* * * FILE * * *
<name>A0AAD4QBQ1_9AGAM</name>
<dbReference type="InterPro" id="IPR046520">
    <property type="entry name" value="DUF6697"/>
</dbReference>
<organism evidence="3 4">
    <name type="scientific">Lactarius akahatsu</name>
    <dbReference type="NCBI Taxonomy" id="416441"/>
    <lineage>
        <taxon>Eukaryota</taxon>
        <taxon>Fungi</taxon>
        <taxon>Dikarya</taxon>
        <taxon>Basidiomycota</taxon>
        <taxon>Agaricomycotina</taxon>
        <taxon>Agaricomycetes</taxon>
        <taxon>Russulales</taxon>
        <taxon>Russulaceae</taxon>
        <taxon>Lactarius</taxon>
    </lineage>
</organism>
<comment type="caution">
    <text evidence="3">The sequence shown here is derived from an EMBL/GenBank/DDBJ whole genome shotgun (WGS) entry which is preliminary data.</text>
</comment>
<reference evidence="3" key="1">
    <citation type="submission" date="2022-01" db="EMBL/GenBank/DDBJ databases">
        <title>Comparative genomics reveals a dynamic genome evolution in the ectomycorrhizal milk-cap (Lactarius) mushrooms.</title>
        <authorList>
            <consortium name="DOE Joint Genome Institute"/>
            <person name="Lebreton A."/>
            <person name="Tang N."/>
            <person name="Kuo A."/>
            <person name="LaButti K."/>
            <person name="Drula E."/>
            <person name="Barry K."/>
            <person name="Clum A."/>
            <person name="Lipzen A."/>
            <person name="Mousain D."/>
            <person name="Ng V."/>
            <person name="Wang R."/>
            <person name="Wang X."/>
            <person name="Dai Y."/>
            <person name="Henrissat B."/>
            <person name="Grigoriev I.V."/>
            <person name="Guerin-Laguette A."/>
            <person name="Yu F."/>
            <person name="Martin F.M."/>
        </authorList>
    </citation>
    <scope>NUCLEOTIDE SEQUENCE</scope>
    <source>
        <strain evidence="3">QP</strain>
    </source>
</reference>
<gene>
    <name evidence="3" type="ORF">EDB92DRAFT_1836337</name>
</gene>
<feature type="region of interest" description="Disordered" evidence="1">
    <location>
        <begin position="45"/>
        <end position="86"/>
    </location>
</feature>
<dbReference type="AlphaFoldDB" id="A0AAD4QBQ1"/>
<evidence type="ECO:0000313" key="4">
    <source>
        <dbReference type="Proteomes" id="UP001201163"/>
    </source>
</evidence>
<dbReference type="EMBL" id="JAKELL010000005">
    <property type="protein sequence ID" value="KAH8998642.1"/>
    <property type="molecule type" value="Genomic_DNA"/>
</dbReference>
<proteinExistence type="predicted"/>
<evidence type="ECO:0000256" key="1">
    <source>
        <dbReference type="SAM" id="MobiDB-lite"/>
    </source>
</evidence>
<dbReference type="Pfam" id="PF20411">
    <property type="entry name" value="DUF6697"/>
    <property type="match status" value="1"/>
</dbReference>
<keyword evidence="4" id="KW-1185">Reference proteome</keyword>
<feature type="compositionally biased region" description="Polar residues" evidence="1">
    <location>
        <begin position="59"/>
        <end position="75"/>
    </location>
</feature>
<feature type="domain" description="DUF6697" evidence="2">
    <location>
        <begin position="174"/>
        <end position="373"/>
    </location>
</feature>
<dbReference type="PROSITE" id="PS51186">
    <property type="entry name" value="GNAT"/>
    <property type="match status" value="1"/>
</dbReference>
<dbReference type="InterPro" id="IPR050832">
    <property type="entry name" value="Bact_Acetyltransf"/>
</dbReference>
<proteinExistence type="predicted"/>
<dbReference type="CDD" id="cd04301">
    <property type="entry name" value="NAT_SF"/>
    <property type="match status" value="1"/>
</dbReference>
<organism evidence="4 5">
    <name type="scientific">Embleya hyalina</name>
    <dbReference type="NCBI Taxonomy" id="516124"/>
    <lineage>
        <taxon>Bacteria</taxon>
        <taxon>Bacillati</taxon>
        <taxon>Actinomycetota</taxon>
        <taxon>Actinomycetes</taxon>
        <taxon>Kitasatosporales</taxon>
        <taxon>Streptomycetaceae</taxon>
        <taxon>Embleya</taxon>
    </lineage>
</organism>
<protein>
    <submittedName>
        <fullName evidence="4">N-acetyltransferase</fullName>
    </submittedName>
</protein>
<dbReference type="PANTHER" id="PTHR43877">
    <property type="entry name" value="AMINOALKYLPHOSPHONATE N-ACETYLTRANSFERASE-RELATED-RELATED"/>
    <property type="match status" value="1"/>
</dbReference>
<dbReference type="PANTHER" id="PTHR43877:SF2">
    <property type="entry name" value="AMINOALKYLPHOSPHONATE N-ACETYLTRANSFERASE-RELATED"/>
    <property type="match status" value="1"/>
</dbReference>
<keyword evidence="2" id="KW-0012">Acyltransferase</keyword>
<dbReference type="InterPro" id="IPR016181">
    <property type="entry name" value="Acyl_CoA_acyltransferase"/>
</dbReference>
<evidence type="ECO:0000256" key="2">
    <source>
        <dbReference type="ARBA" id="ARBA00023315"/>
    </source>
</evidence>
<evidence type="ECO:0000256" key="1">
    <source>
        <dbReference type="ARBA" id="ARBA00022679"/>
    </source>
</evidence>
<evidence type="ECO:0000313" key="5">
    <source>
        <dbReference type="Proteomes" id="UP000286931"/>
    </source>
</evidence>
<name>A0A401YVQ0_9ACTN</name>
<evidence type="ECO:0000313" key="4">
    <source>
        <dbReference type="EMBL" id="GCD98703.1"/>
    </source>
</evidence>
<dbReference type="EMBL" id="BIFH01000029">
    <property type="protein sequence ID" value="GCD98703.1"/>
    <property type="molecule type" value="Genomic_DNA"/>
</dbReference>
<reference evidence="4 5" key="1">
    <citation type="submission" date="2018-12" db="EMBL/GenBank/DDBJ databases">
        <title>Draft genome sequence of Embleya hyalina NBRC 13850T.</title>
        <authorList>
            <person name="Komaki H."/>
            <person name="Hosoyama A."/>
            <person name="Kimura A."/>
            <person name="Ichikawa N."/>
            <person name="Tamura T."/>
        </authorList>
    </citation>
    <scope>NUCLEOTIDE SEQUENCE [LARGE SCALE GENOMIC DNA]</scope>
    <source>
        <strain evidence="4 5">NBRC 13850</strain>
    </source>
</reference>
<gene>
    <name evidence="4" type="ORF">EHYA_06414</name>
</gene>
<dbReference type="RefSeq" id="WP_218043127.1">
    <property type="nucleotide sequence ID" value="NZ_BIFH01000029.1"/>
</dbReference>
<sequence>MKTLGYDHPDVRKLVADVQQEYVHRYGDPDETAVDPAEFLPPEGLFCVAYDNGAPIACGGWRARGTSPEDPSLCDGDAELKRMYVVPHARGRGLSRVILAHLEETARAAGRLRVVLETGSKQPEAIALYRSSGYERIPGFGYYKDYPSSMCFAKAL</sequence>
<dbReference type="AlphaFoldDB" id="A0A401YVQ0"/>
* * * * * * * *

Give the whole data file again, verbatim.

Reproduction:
<name>A0AAD4QBQ1_9AGAM</name>
<dbReference type="InterPro" id="IPR046520">
    <property type="entry name" value="DUF6697"/>
</dbReference>
<organism evidence="3 4">
    <name type="scientific">Lactarius akahatsu</name>
    <dbReference type="NCBI Taxonomy" id="416441"/>
    <lineage>
        <taxon>Eukaryota</taxon>
        <taxon>Fungi</taxon>
        <taxon>Dikarya</taxon>
        <taxon>Basidiomycota</taxon>
        <taxon>Agaricomycotina</taxon>
        <taxon>Agaricomycetes</taxon>
        <taxon>Russulales</taxon>
        <taxon>Russulaceae</taxon>
        <taxon>Lactarius</taxon>
    </lineage>
</organism>
<comment type="caution">
    <text evidence="3">The sequence shown here is derived from an EMBL/GenBank/DDBJ whole genome shotgun (WGS) entry which is preliminary data.</text>
</comment>
<reference evidence="3" key="1">
    <citation type="submission" date="2022-01" db="EMBL/GenBank/DDBJ databases">
        <title>Comparative genomics reveals a dynamic genome evolution in the ectomycorrhizal milk-cap (Lactarius) mushrooms.</title>
        <authorList>
            <consortium name="DOE Joint Genome Institute"/>
            <person name="Lebreton A."/>
            <person name="Tang N."/>
            <person name="Kuo A."/>
            <person name="LaButti K."/>
            <person name="Drula E."/>
            <person name="Barry K."/>
            <person name="Clum A."/>
            <person name="Lipzen A."/>
            <person name="Mousain D."/>
            <person name="Ng V."/>
            <person name="Wang R."/>
            <person name="Wang X."/>
            <person name="Dai Y."/>
            <person name="Henrissat B."/>
            <person name="Grigoriev I.V."/>
            <person name="Guerin-Laguette A."/>
            <person name="Yu F."/>
            <person name="Martin F.M."/>
        </authorList>
    </citation>
    <scope>NUCLEOTIDE SEQUENCE</scope>
    <source>
        <strain evidence="3">QP</strain>
    </source>
</reference>
<gene>
    <name evidence="3" type="ORF">EDB92DRAFT_1836337</name>
</gene>
<feature type="region of interest" description="Disordered" evidence="1">
    <location>
        <begin position="45"/>
        <end position="86"/>
    </location>
</feature>
<dbReference type="AlphaFoldDB" id="A0AAD4QBQ1"/>
<evidence type="ECO:0000313" key="4">
    <source>
        <dbReference type="Proteomes" id="UP001201163"/>
    </source>
</evidence>
<dbReference type="EMBL" id="JAKELL010000005">
    <property type="protein sequence ID" value="KAH8998642.1"/>
    <property type="molecule type" value="Genomic_DNA"/>
</dbReference>
<proteinExistence type="predicted"/>
<evidence type="ECO:0000256" key="1">
    <source>
        <dbReference type="SAM" id="MobiDB-lite"/>
    </source>
</evidence>
<dbReference type="Pfam" id="PF20411">
    <property type="entry name" value="DUF6697"/>
    <property type="match status" value="1"/>
</dbReference>
<keyword evidence="4" id="KW-1185">Reference proteome</keyword>
<feature type="compositionally biased region" description="Polar residues" evidence="1">
    <location>
        <begin position="59"/>
        <end position="75"/>
    </location>
</feature>
<feature type="domain" description="DUF6697" evidence="2">
    <location>
        <begin position="174"/>
        <end position="373"/>
    </location>
</feature>
<dbReference type="PROSITE" id="PS51186">
    <property type="entry name" value="GNAT"/>
    <property type="match status" value="1"/>
</dbReference>
<dbReference type="InterPro" id="IPR050832">
    <property type="entry name" value="Bact_Acetyltransf"/>
</dbReference>
<proteinExistence type="predicted"/>
<dbReference type="CDD" id="cd04301">
    <property type="entry name" value="NAT_SF"/>
    <property type="match status" value="1"/>
</dbReference>
<organism evidence="4 5">
    <name type="scientific">Embleya hyalina</name>
    <dbReference type="NCBI Taxonomy" id="516124"/>
    <lineage>
        <taxon>Bacteria</taxon>
        <taxon>Bacillati</taxon>
        <taxon>Actinomycetota</taxon>
        <taxon>Actinomycetes</taxon>
        <taxon>Kitasatosporales</taxon>
        <taxon>Streptomycetaceae</taxon>
        <taxon>Embleya</taxon>
    </lineage>
</organism>
<protein>
    <submittedName>
        <fullName evidence="4">N-acetyltransferase</fullName>
    </submittedName>
</protein>
<dbReference type="PANTHER" id="PTHR43877">
    <property type="entry name" value="AMINOALKYLPHOSPHONATE N-ACETYLTRANSFERASE-RELATED-RELATED"/>
    <property type="match status" value="1"/>
</dbReference>
<dbReference type="PANTHER" id="PTHR43877:SF2">
    <property type="entry name" value="AMINOALKYLPHOSPHONATE N-ACETYLTRANSFERASE-RELATED"/>
    <property type="match status" value="1"/>
</dbReference>
<keyword evidence="2" id="KW-0012">Acyltransferase</keyword>
<dbReference type="InterPro" id="IPR016181">
    <property type="entry name" value="Acyl_CoA_acyltransferase"/>
</dbReference>
<evidence type="ECO:0000256" key="2">
    <source>
        <dbReference type="ARBA" id="ARBA00023315"/>
    </source>
</evidence>
<evidence type="ECO:0000256" key="1">
    <source>
        <dbReference type="ARBA" id="ARBA00022679"/>
    </source>
</evidence>
<evidence type="ECO:0000313" key="5">
    <source>
        <dbReference type="Proteomes" id="UP000286931"/>
    </source>
</evidence>
<name>A0A401YVQ0_9ACTN</name>
<evidence type="ECO:0000313" key="4">
    <source>
        <dbReference type="EMBL" id="GCD98703.1"/>
    </source>
</evidence>
<dbReference type="EMBL" id="BIFH01000029">
    <property type="protein sequence ID" value="GCD98703.1"/>
    <property type="molecule type" value="Genomic_DNA"/>
</dbReference>
<reference evidence="4 5" key="1">
    <citation type="submission" date="2018-12" db="EMBL/GenBank/DDBJ databases">
        <title>Draft genome sequence of Embleya hyalina NBRC 13850T.</title>
        <authorList>
            <person name="Komaki H."/>
            <person name="Hosoyama A."/>
            <person name="Kimura A."/>
            <person name="Ichikawa N."/>
            <person name="Tamura T."/>
        </authorList>
    </citation>
    <scope>NUCLEOTIDE SEQUENCE [LARGE SCALE GENOMIC DNA]</scope>
    <source>
        <strain evidence="4 5">NBRC 13850</strain>
    </source>
</reference>
<gene>
    <name evidence="4" type="ORF">EHYA_06414</name>
</gene>
<dbReference type="RefSeq" id="WP_218043127.1">
    <property type="nucleotide sequence ID" value="NZ_BIFH01000029.1"/>
</dbReference>
<sequence>MKTLGYDHPDVRKLVADVQQEYVHRYGDPDETAVDPAEFLPPEGLFCVAYDNGAPIACGGWRARGTSPEDPSLCDGDAELKRMYVVPHARGRGLSRVILAHLEETARAAGRLRVVLETGSKQPEAIALYRSSGYERIPGFGYYKDYPSSMCFAKAL</sequence>
<dbReference type="AlphaFoldDB" id="A0A401YVQ0"/>